When the news Minnesota Wild goaltender Josh Harding's had been diagnosed with multiple sclerosis broke late Wednesday night, fans in the state of hockey went numb from the shock.
Harding, however, told FOX 9 News he has come to terms with it even if he doesn't fully know what to expect.
"I've known for a while, so it's not as big of a shock probably for me. I think everything is looking positive," Harding said "I feel great when I'm skating, I feel healthy and I'm not going to let this make who I am."
Harding originally headed to the doctor's office when he wasn't feeling well to check out what he thought was an issue with his neck.
"Looking back, I wasn't feeling that good for a bit -- just feeling off," Harding recalled. "When I was skating one time, I just got really dizzy and started seeing big black dots. I didn't know what it was and I thought it was my neck."
Harding explains a previous neck issue made him suspect it, but doctors found something else -- an abnormality and lesion on Harding's spinal cord.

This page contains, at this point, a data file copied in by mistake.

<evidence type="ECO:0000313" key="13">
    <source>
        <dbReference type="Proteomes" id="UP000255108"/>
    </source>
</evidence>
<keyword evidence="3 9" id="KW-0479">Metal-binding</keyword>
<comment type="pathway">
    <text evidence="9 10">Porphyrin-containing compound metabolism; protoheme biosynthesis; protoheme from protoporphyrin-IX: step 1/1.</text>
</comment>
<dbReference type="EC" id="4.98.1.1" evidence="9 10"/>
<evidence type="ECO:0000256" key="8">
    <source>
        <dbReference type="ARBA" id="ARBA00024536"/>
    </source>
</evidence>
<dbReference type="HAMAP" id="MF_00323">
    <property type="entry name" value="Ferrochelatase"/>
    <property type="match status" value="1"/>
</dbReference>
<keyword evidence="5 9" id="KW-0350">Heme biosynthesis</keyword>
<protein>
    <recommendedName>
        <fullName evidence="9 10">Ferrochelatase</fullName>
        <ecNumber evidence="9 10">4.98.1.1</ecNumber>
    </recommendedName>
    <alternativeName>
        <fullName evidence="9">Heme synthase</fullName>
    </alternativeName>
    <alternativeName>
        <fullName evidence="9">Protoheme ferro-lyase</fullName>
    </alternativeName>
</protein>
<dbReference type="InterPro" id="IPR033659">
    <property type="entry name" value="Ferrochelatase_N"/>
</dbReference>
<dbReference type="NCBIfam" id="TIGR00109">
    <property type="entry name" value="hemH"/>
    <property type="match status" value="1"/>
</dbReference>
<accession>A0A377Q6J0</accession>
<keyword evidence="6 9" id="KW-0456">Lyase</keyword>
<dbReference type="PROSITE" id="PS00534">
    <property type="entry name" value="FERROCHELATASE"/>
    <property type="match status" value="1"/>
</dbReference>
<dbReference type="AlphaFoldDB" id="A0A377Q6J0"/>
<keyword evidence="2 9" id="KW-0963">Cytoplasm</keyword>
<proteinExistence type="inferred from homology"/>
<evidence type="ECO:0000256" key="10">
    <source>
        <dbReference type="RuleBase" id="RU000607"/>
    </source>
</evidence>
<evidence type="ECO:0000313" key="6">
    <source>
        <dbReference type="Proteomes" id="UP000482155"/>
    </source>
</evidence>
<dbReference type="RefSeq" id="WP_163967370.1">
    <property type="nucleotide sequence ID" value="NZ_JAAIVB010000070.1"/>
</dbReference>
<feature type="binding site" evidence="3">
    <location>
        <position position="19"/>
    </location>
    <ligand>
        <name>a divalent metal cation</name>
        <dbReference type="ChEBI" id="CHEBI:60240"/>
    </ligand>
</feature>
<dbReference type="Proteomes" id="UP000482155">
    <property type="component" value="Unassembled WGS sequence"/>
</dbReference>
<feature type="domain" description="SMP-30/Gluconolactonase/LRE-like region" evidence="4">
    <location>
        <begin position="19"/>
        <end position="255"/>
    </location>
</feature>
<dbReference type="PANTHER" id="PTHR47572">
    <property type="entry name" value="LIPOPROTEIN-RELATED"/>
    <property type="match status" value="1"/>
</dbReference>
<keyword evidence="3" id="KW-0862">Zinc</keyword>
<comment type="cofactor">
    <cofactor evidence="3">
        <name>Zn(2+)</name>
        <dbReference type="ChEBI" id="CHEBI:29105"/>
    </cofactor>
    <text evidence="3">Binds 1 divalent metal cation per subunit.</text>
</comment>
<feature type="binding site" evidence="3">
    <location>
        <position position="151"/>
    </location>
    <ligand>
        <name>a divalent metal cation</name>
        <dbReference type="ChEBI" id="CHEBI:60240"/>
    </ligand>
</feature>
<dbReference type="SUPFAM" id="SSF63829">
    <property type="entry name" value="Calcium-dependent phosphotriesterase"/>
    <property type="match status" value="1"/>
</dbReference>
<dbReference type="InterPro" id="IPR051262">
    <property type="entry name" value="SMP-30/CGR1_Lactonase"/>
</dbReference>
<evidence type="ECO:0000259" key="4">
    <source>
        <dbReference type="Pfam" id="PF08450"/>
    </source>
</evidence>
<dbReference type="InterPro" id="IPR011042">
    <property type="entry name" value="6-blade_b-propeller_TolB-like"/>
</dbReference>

A scan of his brain found two more lesions, and helped explain the cause his symptoms. Up until then, Harding had been skating with teammates at Ridder arena; although, teammates admit they started to become concerned when he stopped showing up for the workouts.
"It's shocking," said Cal Clutterbuck "It was to the point where Josh wasn't around for a little while, so we had a feeling something was up."
Harding reached out to teammates on Wednesday before the news broke, and said he has received nothing but support from friends, teammates and fans since his diagnosis was made public.
"It's a pretty sad thing to hear when someone your own age -- and a friend and teammate -- gets diagnosed with that," said new Wild forward Zach Parise. "I know he's been doing the treatment for a little bit already and he's been skating with us and he still looks good."
Harding is feeling some fatigue, but outside of that and having some trouble sleeping at night, he isn't feeling too bad. An aggressive treatment plan is underway and Harding is hoping to continue to play through the disease.
"I don't want people to treat me different," Harding said. "Obviously they care about you, but when it comes to just going out and having some fun, they've been outstanding."